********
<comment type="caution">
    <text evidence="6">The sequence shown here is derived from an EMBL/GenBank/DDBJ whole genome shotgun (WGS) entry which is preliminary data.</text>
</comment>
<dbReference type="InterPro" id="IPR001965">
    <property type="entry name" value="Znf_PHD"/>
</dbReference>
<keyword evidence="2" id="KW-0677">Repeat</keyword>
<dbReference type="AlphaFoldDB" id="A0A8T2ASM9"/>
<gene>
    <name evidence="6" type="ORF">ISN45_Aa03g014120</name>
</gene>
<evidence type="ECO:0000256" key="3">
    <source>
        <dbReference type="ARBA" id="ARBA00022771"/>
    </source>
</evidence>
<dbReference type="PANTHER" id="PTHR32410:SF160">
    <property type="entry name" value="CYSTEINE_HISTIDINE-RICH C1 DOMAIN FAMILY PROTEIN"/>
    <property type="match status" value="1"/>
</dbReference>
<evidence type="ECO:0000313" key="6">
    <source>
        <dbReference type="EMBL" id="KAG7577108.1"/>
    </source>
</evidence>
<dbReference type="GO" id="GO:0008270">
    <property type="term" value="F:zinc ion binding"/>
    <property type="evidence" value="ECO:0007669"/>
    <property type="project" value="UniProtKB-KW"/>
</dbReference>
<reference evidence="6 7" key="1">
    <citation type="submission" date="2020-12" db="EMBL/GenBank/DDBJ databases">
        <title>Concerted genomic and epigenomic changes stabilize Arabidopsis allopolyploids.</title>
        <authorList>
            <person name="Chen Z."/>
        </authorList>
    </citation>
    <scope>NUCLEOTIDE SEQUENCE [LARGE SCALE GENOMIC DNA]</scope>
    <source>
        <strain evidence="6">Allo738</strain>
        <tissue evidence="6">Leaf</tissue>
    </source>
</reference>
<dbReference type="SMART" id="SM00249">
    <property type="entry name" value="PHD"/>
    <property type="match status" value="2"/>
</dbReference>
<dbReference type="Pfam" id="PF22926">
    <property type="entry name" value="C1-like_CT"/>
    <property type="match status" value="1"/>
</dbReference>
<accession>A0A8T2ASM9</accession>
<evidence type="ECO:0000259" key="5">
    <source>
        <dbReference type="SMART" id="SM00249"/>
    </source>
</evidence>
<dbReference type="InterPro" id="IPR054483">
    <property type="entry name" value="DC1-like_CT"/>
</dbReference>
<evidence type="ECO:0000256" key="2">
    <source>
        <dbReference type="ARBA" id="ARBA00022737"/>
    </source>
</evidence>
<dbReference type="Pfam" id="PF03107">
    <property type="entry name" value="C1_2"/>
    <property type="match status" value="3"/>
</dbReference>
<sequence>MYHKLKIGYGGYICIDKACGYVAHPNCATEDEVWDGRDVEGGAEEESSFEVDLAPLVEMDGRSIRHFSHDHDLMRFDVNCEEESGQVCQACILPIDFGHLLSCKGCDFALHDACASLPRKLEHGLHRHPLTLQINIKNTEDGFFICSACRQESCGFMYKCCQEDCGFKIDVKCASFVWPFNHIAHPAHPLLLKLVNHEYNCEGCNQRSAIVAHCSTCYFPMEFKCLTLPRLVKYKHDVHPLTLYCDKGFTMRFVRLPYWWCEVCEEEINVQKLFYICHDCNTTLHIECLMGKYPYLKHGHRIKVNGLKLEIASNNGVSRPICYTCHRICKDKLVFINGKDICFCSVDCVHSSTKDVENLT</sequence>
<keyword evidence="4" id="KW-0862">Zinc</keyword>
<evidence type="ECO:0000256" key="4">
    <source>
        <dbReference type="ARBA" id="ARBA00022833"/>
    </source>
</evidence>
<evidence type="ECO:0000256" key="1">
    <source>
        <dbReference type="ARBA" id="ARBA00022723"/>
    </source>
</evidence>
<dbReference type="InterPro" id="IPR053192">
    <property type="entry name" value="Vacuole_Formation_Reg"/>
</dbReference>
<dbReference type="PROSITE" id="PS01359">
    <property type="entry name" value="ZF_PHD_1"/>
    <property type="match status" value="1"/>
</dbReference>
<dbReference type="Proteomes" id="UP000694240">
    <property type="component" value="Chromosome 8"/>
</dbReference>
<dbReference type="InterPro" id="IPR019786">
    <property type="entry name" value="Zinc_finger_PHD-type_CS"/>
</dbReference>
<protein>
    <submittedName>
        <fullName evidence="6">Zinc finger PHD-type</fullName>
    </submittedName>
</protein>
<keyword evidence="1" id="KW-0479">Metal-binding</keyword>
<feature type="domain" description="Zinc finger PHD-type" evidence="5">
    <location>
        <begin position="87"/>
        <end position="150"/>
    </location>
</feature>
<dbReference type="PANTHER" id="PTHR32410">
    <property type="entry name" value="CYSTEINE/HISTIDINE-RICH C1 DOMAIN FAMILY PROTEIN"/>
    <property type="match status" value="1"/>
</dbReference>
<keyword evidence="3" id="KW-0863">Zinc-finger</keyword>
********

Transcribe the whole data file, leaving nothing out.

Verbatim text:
<comment type="caution">
    <text evidence="6">The sequence shown here is derived from an EMBL/GenBank/DDBJ whole genome shotgun (WGS) entry which is preliminary data.</text>
</comment>
<dbReference type="InterPro" id="IPR001965">
    <property type="entry name" value="Znf_PHD"/>
</dbReference>
<keyword evidence="2" id="KW-0677">Repeat</keyword>
<dbReference type="AlphaFoldDB" id="A0A8T2ASM9"/>
<gene>
    <name evidence="6" type="ORF">ISN45_Aa03g014120</name>
</gene>
<evidence type="ECO:0000256" key="3">
    <source>
        <dbReference type="ARBA" id="ARBA00022771"/>
    </source>
</evidence>
<dbReference type="PANTHER" id="PTHR32410:SF160">
    <property type="entry name" value="CYSTEINE_HISTIDINE-RICH C1 DOMAIN FAMILY PROTEIN"/>
    <property type="match status" value="1"/>
</dbReference>
<evidence type="ECO:0000313" key="6">
    <source>
        <dbReference type="EMBL" id="KAG7577108.1"/>
    </source>
</evidence>
<dbReference type="GO" id="GO:0008270">
    <property type="term" value="F:zinc ion binding"/>
    <property type="evidence" value="ECO:0007669"/>
    <property type="project" value="UniProtKB-KW"/>
</dbReference>
<reference evidence="6 7" key="1">
    <citation type="submission" date="2020-12" db="EMBL/GenBank/DDBJ databases">
        <title>Concerted genomic and epigenomic changes stabilize Arabidopsis allopolyploids.</title>
        <authorList>
            <person name="Chen Z."/>
        </authorList>
    </citation>
    <scope>NUCLEOTIDE SEQUENCE [LARGE SCALE GENOMIC DNA]</scope>
    <source>
        <strain evidence="6">Allo738</strain>
        <tissue evidence="6">Leaf</tissue>
    </source>
</reference>
<dbReference type="SMART" id="SM00249">
    <property type="entry name" value="PHD"/>
    <property type="match status" value="2"/>
</dbReference>
<dbReference type="Pfam" id="PF22926">
    <property type="entry name" value="C1-like_CT"/>
    <property type="match status" value="1"/>
</dbReference>
<accession>A0A8T2ASM9</accession>
<evidence type="ECO:0000259" key="5">
    <source>
        <dbReference type="SMART" id="SM00249"/>
    </source>
</evidence>
<dbReference type="InterPro" id="IPR054483">
    <property type="entry name" value="DC1-like_CT"/>
</dbReference>
<evidence type="ECO:0000256" key="2">
    <source>
        <dbReference type="ARBA" id="ARBA00022737"/>
    </source>
</evidence>
<dbReference type="Pfam" id="PF03107">
    <property type="entry name" value="C1_2"/>
    <property type="match status" value="3"/>
</dbReference>
<sequence>MYHKLKIGYGGYICIDKACGYVAHPNCATEDEVWDGRDVEGGAEEESSFEVDLAPLVEMDGRSIRHFSHDHDLMRFDVNCEEESGQVCQACILPIDFGHLLSCKGCDFALHDACASLPRKLEHGLHRHPLTLQINIKNTEDGFFICSACRQESCGFMYKCCQEDCGFKIDVKCASFVWPFNHIAHPAHPLLLKLVNHEYNCEGCNQRSAIVAHCSTCYFPMEFKCLTLPRLVKYKHDVHPLTLYCDKGFTMRFVRLPYWWCEVCEEEINVQKLFYICHDCNTTLHIECLMGKYPYLKHGHRIKVNGLKLEIASNNGVSRPICYTCHRICKDKLVFINGKDICFCSVDCVHSSTKDVENLT</sequence>
<keyword evidence="4" id="KW-0862">Zinc</keyword>
<evidence type="ECO:0000256" key="4">
    <source>
        <dbReference type="ARBA" id="ARBA00022833"/>
    </source>
</evidence>
<evidence type="ECO:0000256" key="1">
    <source>
        <dbReference type="ARBA" id="ARBA00022723"/>
    </source>
</evidence>
<dbReference type="InterPro" id="IPR053192">
    <property type="entry name" value="Vacuole_Formation_Reg"/>
</dbReference>
<dbReference type="PROSITE" id="PS01359">
    <property type="entry name" value="ZF_PHD_1"/>
    <property type="match status" value="1"/>
</dbReference>
<dbReference type="Proteomes" id="UP000694240">
    <property type="component" value="Chromosome 8"/>
</dbReference>
<dbReference type="InterPro" id="IPR019786">
    <property type="entry name" value="Zinc_finger_PHD-type_CS"/>
</dbReference>
<protein>
    <submittedName>
        <fullName evidence="6">Zinc finger PHD-type</fullName>
    </submittedName>
</protein>
<keyword evidence="1" id="KW-0479">Metal-binding</keyword>
<feature type="domain" description="Zinc finger PHD-type" evidence="5">
    <location>
        <begin position="87"/>
        <end position="150"/>
    </location>
</feature>
<dbReference type="PANTHER" id="PTHR32410">
    <property type="entry name" value="CYSTEINE/HISTIDINE-RICH C1 DOMAIN FAMILY PROTEIN"/>
    <property type="match status" value="1"/>
</dbReference>
<keyword evidence="3" id="KW-0863">Zinc-finger</keyword>